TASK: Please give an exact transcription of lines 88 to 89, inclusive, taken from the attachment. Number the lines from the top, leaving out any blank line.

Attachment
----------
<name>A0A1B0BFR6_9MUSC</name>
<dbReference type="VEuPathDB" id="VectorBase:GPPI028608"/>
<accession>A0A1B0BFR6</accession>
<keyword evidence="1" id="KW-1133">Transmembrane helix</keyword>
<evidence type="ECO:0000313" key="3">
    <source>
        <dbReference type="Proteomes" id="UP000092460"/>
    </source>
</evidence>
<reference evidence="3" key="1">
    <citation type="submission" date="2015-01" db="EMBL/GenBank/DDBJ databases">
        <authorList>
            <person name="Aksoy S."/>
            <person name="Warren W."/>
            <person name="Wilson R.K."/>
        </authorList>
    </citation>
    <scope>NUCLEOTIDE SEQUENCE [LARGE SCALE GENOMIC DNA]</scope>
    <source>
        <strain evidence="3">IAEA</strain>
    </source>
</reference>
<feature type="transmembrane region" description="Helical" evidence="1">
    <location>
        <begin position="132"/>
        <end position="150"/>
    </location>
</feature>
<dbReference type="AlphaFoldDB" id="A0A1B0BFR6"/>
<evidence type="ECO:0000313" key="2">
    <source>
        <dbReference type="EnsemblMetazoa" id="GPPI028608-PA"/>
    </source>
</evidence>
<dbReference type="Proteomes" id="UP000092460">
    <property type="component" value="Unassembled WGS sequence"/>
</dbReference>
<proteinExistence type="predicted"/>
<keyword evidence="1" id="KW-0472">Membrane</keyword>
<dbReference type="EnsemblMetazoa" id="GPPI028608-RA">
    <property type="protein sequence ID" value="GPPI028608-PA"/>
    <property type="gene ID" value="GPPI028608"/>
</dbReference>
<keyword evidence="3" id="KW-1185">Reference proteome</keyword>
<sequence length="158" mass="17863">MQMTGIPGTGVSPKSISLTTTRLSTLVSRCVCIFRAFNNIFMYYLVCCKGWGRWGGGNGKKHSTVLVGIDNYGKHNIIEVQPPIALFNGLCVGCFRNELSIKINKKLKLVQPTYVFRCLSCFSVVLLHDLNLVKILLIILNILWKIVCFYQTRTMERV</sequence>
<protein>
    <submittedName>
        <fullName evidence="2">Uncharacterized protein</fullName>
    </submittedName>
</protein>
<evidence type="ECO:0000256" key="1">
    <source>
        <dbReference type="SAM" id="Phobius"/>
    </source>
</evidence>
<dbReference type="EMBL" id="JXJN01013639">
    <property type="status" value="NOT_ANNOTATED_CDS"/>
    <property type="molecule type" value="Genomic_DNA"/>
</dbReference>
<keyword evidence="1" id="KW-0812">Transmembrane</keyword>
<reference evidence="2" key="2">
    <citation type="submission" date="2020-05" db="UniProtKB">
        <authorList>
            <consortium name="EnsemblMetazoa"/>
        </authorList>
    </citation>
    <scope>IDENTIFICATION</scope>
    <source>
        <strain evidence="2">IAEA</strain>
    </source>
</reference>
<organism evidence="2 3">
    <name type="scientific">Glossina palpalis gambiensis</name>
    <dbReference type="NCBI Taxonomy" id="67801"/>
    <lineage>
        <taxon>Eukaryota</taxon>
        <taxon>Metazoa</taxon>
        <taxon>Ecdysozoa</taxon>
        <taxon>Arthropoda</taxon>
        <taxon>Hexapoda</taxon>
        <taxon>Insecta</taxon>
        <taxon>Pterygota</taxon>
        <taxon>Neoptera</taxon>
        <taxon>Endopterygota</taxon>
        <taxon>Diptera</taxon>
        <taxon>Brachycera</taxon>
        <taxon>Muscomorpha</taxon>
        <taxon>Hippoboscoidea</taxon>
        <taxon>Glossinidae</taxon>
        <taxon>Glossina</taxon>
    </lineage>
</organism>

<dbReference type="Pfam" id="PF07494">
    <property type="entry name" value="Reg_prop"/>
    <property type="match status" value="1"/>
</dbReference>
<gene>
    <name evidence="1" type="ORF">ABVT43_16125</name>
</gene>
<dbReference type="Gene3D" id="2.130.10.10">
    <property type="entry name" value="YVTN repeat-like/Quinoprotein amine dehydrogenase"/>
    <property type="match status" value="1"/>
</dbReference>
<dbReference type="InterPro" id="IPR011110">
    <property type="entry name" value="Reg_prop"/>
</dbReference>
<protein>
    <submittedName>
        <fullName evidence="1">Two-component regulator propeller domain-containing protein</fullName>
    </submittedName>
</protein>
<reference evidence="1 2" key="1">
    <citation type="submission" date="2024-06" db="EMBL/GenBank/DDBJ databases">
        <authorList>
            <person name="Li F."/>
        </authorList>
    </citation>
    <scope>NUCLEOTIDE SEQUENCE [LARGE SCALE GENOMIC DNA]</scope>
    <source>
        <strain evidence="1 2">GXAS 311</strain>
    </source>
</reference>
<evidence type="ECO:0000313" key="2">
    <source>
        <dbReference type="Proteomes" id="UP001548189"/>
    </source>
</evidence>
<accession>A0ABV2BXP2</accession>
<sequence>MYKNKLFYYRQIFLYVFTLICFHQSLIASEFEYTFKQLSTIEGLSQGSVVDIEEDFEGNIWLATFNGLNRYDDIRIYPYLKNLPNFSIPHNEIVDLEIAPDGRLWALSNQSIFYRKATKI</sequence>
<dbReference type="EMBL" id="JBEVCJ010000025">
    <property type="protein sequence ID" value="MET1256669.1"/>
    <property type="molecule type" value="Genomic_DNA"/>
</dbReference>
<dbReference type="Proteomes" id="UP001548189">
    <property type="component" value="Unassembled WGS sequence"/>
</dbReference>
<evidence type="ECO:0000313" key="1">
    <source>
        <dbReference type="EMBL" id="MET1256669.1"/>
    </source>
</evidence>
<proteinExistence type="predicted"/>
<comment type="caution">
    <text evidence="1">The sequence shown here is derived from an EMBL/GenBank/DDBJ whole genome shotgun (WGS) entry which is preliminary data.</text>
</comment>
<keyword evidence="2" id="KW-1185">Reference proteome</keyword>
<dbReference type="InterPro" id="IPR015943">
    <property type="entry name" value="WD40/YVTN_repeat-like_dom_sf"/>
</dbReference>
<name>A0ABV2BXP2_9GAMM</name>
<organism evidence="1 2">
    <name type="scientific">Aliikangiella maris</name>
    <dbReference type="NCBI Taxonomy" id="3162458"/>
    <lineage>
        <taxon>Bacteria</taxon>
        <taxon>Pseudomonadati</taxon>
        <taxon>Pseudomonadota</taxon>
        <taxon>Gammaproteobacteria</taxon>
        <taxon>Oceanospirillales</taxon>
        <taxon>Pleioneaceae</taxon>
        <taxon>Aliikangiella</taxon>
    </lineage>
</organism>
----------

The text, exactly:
        <taxon>Hippoboscoidea</taxon>
        <taxon>Glossinidae</taxon>